Volume 44 Number 10
Creative Marketing: Hardware Show Gets Hit with an Innovation Drought
Photographs and graphics that illustrate this article are visible in the printed version of the article only. To receive a copy, please make a request at email@example.com. Be sure to include the article title, author(s) name(s), the issue, your name, company name (if any) and your fax number in the email.
Not only was the 2002 edition of the National Hardware Show a little short on attendance, it also suffered from a drought of ideas in the water filtration sector. In short, innovations were in short supply. New products were far and few between and it was mostly cosmetic improvements that ruled the day at Chicago’s McCormick Place.
Prominent “no shows” in retail water improvement included GE Smart Water, Watts/Premier Water Systems, American Water Services, Envirogard Products Ltd. (Rainfresh) and PUR (see Table 1). Brita has skipped the Hardware Show for several years and, this year, WaterPik chose to schedule “by appointment only” visits with key buyers in a private room above the exhibit floor.
In general, the show featured some hot topics and merchandising themes -- home security, home environment, “cocooning,” ways to simplify product selection at point of sale, post-9/11 concerns, and do-it-yourself (DIY) stores “feminizing” their formats.
At the Hardware Show, Waste King added a third component -- a separate electric inline water chiller. Attached to the same filter cartridge(s) as the separate water heater, the 18.5-inch tall unit uses patented Ice Probe thermoelectric cooling technology. The Cool Water chiller delivers over 50 cups of cold water (under 40°F) per day, according to Waste King’s George Baumann. Gooseneck faucets are available with hot-only or hot-and-cold functions in satin nickel and polished brass. (Twist handles are also available.) The filter’s cartridges are fitted with an easy-connect feature and the Quick&Hot tank spotlights an anti-liming deflection shield. Retail pricing wasn’t available at press time.
New look makes debut
Bob Hague, president of WaterBoss, spoke of the unit’s new sculptured cabinet design, introduced in Chicago, which “brings contemporary appliance styling” to the category.
The new “soft edge” aesthetics, however, aren’t the end of improvements in the new generation of WaterBoss, according to Hague. “A concealed sliding port replaces the old salt lid and the new user-friendly, redesigned electronics include a single-set controller, an automatic safety shut-off, and a visible water meter light that flashes when water is being used,” said Hague. All functional components are manufactured by Hague in its Groveport, Ohio, facility. Model 550 is designed for “city water” and retails for under $400. Model 700, retailing for around $436, is a 0.7 cubic foot (cu. ft.) resin capacity softener with a built-in self-cleaning filter. Model 800, with a $496 SRP, has a 0.9 cu. ft. resin tank. WaterBoss mixes a 0.5 cu. ft. of KDF with resin for iron and H2S. The new WaterBoss softener line features new full-color packaging and ships with a videocassette for do-it-yourselfers. “The first of our newly designed WaterBoss softeners shipped the week before the Hardware Show,” said Hague.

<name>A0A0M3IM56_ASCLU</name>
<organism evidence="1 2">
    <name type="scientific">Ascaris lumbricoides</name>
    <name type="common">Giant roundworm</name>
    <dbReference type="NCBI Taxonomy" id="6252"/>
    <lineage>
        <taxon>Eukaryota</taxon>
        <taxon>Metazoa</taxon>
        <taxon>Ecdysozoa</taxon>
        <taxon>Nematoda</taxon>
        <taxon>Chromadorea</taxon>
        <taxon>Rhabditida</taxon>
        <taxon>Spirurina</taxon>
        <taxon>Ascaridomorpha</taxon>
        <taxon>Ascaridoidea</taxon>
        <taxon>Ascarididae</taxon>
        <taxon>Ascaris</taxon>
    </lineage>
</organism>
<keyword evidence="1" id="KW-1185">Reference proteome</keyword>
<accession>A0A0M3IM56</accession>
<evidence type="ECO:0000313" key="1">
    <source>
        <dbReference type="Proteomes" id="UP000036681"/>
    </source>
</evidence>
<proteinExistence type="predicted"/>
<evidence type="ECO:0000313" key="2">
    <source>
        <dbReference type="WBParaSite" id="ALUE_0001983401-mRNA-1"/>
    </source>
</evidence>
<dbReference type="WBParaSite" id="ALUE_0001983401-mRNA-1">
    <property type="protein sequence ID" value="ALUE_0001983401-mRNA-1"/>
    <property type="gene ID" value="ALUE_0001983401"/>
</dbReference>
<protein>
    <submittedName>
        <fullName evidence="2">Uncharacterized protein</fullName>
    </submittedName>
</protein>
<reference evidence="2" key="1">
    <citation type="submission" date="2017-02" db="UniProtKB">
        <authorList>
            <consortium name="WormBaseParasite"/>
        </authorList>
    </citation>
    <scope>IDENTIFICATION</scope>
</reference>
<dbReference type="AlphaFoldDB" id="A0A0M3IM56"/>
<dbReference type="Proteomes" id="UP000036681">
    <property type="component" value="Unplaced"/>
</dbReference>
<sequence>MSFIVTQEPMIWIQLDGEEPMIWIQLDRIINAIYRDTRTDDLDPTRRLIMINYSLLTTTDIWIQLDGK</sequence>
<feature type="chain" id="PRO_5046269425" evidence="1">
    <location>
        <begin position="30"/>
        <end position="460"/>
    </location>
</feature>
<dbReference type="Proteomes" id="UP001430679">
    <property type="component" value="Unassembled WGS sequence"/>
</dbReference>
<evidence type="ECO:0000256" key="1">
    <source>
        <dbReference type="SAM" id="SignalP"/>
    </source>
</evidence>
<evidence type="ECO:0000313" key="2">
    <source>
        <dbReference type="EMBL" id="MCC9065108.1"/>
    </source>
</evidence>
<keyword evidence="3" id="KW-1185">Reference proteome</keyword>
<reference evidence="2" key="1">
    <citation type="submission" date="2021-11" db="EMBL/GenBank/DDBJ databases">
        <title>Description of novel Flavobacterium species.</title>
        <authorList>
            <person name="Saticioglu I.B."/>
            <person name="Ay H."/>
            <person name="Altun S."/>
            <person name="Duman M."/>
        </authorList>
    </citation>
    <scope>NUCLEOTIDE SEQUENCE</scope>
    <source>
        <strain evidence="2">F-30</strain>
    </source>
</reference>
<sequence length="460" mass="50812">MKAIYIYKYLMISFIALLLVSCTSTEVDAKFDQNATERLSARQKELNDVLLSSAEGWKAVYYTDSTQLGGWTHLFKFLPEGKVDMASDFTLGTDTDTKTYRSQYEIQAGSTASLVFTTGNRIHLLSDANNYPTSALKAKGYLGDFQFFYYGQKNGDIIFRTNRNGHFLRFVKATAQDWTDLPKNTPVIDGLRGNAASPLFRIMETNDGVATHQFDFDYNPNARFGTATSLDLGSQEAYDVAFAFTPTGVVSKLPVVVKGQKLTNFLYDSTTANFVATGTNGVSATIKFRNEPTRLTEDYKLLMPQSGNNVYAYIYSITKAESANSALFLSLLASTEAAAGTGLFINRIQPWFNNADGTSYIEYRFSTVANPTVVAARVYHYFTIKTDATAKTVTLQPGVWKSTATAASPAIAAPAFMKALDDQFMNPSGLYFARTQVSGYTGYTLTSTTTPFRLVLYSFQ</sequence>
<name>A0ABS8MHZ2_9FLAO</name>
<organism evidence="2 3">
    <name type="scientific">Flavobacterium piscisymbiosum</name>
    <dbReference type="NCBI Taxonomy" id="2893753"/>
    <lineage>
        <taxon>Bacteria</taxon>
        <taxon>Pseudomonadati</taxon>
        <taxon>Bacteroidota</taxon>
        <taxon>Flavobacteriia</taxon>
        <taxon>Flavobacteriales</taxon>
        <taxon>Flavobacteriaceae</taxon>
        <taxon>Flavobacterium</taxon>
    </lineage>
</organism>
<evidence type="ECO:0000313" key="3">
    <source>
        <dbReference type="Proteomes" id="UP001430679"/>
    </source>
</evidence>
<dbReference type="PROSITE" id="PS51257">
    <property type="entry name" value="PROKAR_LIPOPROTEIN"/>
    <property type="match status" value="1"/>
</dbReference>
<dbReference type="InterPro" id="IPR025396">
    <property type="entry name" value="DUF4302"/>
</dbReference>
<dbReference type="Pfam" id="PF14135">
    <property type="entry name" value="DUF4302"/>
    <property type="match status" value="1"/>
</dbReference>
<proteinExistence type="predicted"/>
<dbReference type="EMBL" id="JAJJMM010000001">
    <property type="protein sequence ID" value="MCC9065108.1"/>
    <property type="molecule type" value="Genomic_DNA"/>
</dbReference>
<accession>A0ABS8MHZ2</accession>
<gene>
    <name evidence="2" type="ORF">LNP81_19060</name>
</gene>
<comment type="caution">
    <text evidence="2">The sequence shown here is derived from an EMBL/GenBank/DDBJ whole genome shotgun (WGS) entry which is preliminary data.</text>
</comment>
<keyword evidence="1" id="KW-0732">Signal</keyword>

Star Water Systems showed its new EasySoft water softeners with electronic hardness sensor and audible salt refill alarm, priced between $999 and $1,399 SRP. The company’s undercounter reverse osmosis (RO) system sells for $299 SRP.
Few new products
Culligan again displayed its undersink SY-2300 and SY-2650 MTBE filtration systems, sold by its franchised dealers as well as at retail outlets. Both carbon block filtration systems reduce MTBE and a wide range of other contaminants including cysts, lead, certain pesticides, herbicides and other organic chemicals, asbestos, mercury and sediment. Cartridges are rated at 500 gallons. The SY-2300 retails for about $119, and the SY-2650 with electronic filter monitor sells for about $160 at retail. One thing missing -- USFilter brand water softeners and RO drinking water systems, currently sold through Costco and Ace Hardware’s central warehouse. The company suggested a new brand might be developed for these categories at retail, so as to protect the interests of its franchised Culligan dealers.